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If You Remember Y2K, Oxford’s Word of the Year Probably Makes You Feel Old

Well, Oxford has released its word of the year, and it’s rizz. If you’re not worried about turning an English essay in on time, you may be wondering what rizz means, and, well, the answer still probably won’t satisfy you.

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I never realized that there was an “Oxford’s-word-of-the-year-doesn’t-apply-in-any-context-to-your-life” point of aging, and yet, here we are. Rizz. The word of the year is rizz. Can you imagine 30 years from now 2023’s word of the year showing up in a spelling bee and the contestant buys themselves time by asking for the etymology? Use in a sentence? How would you even begin with that jumping-off point?!

According to CNN, a notoriously hip publication,”rizz” first rose to prominence because of Tom Holland (of all people) in this Buzzfeed video:

@buzzfeed

When Tom Holland makes rizz the Oxford Dictionary 2023 word of the year ? #tomholland #rizz #wordoftheyear

♬ original sound – BuzzFeed

Frankly, this video just reminds me why my (millennial) Spider-Man will always be Tobey Maguire, because what in the hell is he saying there? Also, am I so old that I didn’t know Tom Holland was a cultural trendsetter? I think of him as the latest in a long line of Spider-Mans. I had no idea he had the kind of social cache that could influence the dictionary. Next, you’ll be telling me the proverbial kids still don’t jam out to Crazy Town’s “Butterfly“!

Until now, I was only vaguely familiar with this word because one of my friend’s kindergarteners was described as having “rizz” by a teenager and I had to stop and get a definition because this word (like basically all English words, really) is utter nonsense. Rizz is short for charisma. It’s defined by the Oxford as: “style, charm, or attractiveness; the ability to attract a romantic or sexual partner.”

Look, as a geriatric millennial, I’m a forever renter, but if I had a lawn, I’d be yelling at everyone to get off it right now. I feel old, and this is simply too much information in one setting. I now have to readjust my entire worldview: Tom Holland has enough social power to influence the word of the year, which is rizz. A word I know in my heart that I, a woman in her (very) late thirties, would be absolutely ridiculous to use in any setting other than to utter the sentence: “I can’t get over the fact the word of the year is ‘rizz.'”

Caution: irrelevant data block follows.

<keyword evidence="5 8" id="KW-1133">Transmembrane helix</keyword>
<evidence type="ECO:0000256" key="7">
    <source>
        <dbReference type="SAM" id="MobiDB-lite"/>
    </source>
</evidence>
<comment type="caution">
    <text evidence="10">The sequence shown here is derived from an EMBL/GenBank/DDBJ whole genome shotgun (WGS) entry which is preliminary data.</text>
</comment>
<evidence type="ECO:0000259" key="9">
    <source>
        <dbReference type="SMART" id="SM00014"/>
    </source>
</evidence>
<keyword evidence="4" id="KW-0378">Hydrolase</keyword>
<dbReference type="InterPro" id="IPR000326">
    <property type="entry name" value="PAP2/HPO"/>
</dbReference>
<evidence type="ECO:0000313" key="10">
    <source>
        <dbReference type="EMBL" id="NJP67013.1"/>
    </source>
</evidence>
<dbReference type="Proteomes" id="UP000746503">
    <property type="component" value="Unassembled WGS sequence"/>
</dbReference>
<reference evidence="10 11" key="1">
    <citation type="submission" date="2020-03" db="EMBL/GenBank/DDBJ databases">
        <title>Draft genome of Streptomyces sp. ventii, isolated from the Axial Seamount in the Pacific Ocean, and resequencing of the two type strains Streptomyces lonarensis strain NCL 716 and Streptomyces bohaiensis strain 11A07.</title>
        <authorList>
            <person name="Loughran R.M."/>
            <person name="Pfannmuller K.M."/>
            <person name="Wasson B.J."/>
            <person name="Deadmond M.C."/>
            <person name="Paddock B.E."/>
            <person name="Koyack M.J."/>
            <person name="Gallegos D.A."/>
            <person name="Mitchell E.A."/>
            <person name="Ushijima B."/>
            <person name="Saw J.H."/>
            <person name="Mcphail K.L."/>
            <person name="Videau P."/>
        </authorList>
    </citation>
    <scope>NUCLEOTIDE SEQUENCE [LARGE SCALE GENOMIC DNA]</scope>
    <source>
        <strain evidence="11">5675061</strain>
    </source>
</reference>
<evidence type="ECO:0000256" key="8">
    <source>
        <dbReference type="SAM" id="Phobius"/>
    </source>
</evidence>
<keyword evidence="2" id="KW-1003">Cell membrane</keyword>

You may be wondering what the other finalists for Word of the Year were. They included Swiftie (a fan of Taylor Swift, obviously. I walk that walk every day) and situationship (a relationship that isn’t clearly defined). For what it’s worth, I think the shortlisted word “parasocial” should have won. As defined by the Oxford University Press, parasocial means:

Designating a relationship characterized by the one-sided, unreciprocated sense of intimacy felt by a viewer, fan, or follower for a well-known or prominent figure (typically a media celebrity), in which the follower or fan comes to feel (falsely) that they know the celebrity as a friend.

Maybe that’s because parasocial seems like a word that has staying power, but I also know, deep in my soul, it’s also because it’s a word I wouldn’t look ridiculous and out-of-touch using since I understand its proper context. Do I, who saw Titanic multiple times in the theater in 1997, have any idea how to use the word “rizz” in a sentence that wouldn’t elicit laughter from people who actually do? No. Absolutely not.

The nice thing about my age is that at least I probably wouldn’t care if they laughed. I’m used to being laughed at—I am an elder millennial forged in the fires of pencil-thin overplucked eyebrows, unblended self-tanner, bleached-out highlights, and a fancy synthetic fabric “going out top”—my generation is battle-hardened. Or it could just be the obscene amount of hair products we used to get our hair spiky back in the day that make us feel hard, I don’t know. I doubt we were ever able to get all those chemicals off us, to be honest.

Regardless, rizz is, in the very least, here to stay for a little while. Use it how you will. I won’t mock you. I may ask you what it means in whatever context you’re using because I still don’t quite get it, but then again, I have strong opinions about what “on a break” meant in the context of Ross and Rachel. My time as the confounding youth of the world is over. I shall graciously pass the baton, and hold on to my own, deeply outdated millennial slang. If you don’t like it, well, talk to the hand.

(Featured Image: NBC Universal)

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Author

Kate Hudson
Kate Hudson (no, not that one) has been writing about pop culture and politics for five years, and is a Contributing Writer at The Mary Sue. With a deep and unwavering love of Twilight and Con Air, she absolutely understands her taste in pop culture is both wonderful and terrible at the same time. She has probably seen Cliffhanger more times than you. Team Edward 4-Eva.

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